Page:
How to get hacked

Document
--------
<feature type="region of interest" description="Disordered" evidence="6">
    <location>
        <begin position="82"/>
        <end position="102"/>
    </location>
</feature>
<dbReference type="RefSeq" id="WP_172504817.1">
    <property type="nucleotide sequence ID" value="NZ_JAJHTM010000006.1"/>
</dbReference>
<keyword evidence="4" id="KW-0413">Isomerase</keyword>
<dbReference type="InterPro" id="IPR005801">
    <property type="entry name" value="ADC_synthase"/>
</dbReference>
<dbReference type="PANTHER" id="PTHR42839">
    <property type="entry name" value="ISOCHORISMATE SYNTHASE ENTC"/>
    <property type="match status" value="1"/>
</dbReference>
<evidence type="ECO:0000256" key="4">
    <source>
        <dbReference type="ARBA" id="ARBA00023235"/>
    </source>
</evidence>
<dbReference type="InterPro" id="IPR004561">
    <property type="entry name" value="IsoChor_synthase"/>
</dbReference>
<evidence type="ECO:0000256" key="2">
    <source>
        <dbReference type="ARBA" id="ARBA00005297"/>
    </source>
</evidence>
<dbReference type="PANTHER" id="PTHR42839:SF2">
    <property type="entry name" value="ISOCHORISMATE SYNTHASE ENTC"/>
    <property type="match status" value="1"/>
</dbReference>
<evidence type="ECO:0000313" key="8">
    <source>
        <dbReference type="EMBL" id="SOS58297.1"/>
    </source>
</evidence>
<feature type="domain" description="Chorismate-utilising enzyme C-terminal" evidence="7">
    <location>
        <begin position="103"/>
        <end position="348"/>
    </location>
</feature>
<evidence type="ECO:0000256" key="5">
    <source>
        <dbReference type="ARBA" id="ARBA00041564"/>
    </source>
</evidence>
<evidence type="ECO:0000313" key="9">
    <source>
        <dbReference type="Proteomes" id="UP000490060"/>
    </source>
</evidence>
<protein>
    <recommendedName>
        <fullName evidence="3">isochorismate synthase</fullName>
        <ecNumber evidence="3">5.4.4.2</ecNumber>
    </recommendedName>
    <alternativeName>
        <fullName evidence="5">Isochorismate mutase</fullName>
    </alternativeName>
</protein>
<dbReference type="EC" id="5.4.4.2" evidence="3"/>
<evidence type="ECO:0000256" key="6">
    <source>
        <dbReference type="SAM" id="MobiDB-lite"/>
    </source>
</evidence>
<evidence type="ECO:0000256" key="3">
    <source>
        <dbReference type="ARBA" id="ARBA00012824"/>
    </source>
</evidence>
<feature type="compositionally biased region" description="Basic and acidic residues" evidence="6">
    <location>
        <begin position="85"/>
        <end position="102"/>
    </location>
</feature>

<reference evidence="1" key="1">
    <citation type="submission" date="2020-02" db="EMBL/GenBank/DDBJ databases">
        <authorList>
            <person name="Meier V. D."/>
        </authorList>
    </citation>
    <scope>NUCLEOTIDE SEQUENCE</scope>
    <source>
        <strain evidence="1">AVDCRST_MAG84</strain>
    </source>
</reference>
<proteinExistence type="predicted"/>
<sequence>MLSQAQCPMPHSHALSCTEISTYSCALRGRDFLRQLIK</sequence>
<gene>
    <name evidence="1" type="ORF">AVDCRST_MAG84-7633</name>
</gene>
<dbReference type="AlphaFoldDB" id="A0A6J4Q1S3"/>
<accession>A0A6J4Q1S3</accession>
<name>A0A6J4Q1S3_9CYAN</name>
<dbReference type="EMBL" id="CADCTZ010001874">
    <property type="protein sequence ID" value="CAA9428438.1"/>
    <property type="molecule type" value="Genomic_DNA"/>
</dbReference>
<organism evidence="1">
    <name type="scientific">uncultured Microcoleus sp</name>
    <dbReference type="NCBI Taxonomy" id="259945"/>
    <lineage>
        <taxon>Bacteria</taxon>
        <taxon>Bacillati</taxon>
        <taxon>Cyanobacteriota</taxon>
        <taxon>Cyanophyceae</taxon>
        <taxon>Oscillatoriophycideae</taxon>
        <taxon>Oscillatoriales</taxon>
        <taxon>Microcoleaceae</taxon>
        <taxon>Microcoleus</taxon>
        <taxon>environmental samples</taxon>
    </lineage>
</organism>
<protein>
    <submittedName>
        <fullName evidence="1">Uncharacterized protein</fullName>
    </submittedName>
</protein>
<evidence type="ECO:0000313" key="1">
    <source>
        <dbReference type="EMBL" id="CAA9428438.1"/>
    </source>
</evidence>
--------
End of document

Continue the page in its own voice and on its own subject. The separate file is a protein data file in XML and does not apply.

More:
SEE ALSO :Britam now unveils cyber risk cover3. Spidering Savvy hackers have realised that many corporate passwords are made up of words that are connected to the business itself. Studying corporate literature, website sales material and even the websites of competitors and listed customers can provide the ammunition to build a custom word list to use in a hack. Really savvy hackers have automated the process and let a spidering application (similar to those employed by leading search engines to identify keywords) collect and collate the lists for them. 4. Cracking security questions Very many people use first names as passwords, usually the names of spouses, children, other relatives or pets, all of which can be deduced with a little research. When you click a ‘forgot password’ link, you’re often asked to answer a question or series of questions. These answers can often be found on your social media profile, which is how US politician Sarah Palin’s Yahoo account was hacked. 5. Phishing Why bother going to the trouble of cracking a password when the user will happily give it you? A phishing email leads an unsuspecting reader to a faked log-in page associated with whatever service it is the hacker wants to access, requesting the user to put right some problem with their security by inputting their user name and password. 6. Simple passwords Don’t use personal information, like your age, birth date or favourite colour, as a password, and don’t keep it simple. When 32 million passwords were exposed in a breach in 2010, almost 1 per cent of victims had ‘123456’ as a password. The next most popular ones were ‘12345’, ‘111111’, ‘princess’ and ‘abc123’. 7. Offline cracking It’s easy to imagine that passwords are safe when the systems they protect lock out users after three or four wrong guesses. However, most password hacking takes place offline, using a set of hashes in a password file that has been ‘obtained’ from a compromised system. Often the target in question has been compromised via a hack on a third party, which then provides access to the system servers and those all-important user password hash files. 8. Social engineering An alternative to traditional hacking, this is the act of manipulating others into divulging confidential information. A favourite of the social engineer is to call an office posing as an IT security tech guy and simply ask for access passwords. You’d be amazed at how often this works.
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